I created a page about Prosthoses here http://www.pffd.org/prosthosis.htm. Hope you find it useful.
I thought you'd like to see a video of my daughter riding her bike. We use an "extension prosthesis" - what some call an "prosthosis" or a "Moseley-type device." The ankle is hinged and it allows nearly full mobility which she uses when riding the bike. The small length of the pedal arm means that she can use her shorter femur to lever the pedal.
I've added a module that allows members to upload images and documents as attachments to posts. Now when you go to create a post (Create Content, Blog Post) you will see at the bottom of the page a section called "attachments." There is a two meg limit on the size of all files and all images are limited to 640x480 in pixel dimentions. If that's not enough let me know.
I may also (if there is enough interest and I get a few seconds of time) add some more functionality that displays thumbnails of images in the posts as well.
I will be using this to post a document that shows some of th
The text is below also:
Title: Sarah Reinertsen: Don’t Give Up… Not Once…Not Ever
By Steve Brown - Editor, TransitionTimes.com
We tried the first prosthesis for a while (see first blog entry) - it was a failure. It caused bruising, it overheated her, it didn't breathe, etc. I could go on for days about all of its deficits. We were always upbeat about the prosthesis in front of her when we put it on her, but her reality over-took our spin. After a while she cried when she saw it. We got it adjusted a few times for a few months. One time we went in for an adjustment we met with a different prostheticist. We asked about other designs. He designed an extra-lightweight shoe lift that straps on to a regular shoe with velcro.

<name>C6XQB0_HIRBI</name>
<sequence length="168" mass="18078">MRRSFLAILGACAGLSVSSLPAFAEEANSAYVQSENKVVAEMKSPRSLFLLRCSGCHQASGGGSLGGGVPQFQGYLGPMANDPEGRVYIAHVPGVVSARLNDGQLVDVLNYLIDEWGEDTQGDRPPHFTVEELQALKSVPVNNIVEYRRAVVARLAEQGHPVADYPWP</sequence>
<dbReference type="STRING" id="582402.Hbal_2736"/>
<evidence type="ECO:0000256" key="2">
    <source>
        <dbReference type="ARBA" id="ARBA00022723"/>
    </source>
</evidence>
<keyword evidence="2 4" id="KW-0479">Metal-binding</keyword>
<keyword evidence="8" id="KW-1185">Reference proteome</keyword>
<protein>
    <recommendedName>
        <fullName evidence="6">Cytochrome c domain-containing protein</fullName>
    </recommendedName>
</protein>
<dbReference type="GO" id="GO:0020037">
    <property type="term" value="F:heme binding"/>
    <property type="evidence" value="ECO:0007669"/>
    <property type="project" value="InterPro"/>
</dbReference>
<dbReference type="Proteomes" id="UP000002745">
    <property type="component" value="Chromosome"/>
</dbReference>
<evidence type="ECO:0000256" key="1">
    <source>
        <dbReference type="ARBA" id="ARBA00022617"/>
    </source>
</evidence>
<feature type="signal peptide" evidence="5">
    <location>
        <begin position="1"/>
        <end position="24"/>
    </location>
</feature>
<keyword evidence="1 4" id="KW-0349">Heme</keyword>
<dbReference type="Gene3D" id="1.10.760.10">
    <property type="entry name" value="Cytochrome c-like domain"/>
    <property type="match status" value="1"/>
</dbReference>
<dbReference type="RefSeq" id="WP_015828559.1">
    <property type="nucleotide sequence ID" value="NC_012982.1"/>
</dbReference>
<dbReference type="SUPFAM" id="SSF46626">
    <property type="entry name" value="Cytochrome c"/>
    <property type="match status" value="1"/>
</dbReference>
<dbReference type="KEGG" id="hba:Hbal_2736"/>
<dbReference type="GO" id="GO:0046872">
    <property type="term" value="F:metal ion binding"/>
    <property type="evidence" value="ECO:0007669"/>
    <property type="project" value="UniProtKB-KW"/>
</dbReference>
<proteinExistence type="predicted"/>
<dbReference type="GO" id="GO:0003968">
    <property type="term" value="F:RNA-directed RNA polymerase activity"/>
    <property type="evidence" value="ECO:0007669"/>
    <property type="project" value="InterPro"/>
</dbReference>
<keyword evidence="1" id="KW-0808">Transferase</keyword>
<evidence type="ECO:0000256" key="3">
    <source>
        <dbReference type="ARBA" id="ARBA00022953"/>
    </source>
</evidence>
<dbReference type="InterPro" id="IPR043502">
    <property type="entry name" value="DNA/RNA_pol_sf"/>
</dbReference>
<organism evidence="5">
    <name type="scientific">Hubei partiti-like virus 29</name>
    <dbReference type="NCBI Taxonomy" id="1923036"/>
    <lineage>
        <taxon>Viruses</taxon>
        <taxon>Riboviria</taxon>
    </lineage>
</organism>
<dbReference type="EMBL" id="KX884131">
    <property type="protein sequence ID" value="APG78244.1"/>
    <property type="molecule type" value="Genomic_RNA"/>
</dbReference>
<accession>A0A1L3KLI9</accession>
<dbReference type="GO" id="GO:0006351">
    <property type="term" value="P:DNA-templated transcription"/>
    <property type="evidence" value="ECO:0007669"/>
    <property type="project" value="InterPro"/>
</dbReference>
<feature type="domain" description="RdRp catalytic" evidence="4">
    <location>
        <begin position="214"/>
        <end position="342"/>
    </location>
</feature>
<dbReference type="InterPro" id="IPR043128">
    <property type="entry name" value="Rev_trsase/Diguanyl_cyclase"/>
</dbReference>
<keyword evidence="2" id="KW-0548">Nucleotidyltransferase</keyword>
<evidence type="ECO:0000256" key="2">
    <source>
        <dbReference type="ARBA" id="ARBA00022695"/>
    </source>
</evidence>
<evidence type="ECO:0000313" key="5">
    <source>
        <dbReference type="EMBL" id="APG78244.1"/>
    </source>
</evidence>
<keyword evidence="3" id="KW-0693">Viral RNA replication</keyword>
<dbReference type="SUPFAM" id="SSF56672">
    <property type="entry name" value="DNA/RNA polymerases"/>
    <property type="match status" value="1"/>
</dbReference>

Our daughter got her first prosthesis. It became obvious though that the person who designed this one was thinking of people who have amputations - not with people who have fully functional ankles/knees. This prosthesis, the prostheticist said, was desgined to remove weight off of the foot and transfer it to the skin/hip. Her first imaging showed a potential Class C Aitkins with a complete foot, ankle, and no hemimelia of the tibia - so we were a bit perplexed - but he said that's what is supposed to happen.
My grandmother sent me an article in the New York Times which had some interesting new technologies. Both are designed with cancer patients in mind but I think they might benefit PFFD patients as well.
The first is a lattice made of biodegradable polymers infused with cells that have the capacity to turn into bone cells. Over time the scaffold degrades and is replaced by the patients own bone cells. Much of the research on it appears to be done at Rice University and the surgeries at Texas Medical Center. Some good web links are a general audience level lecture , some MIT class notes and a chemical engineering peer-reviewed article.
Our daughter was born 5 months ago with PFFD in one leg (unilateral PFFD) as a class C or D Aitkens.
We had known ahead of time that she would be born with PFFD becuase we had discovered it during a routine ultrasound. The doctor who made the announcement was very discouraging, but that night we discovered the PFFD VSG as setup by Mike Malloy. It was more wonderful than words can describe. The stories there were uplifting, the people we contacted were very encouraging, and the information better than anything else we found. When our daughter was born we welcomed her into our lives fully with love, joy, and our hearts at ease.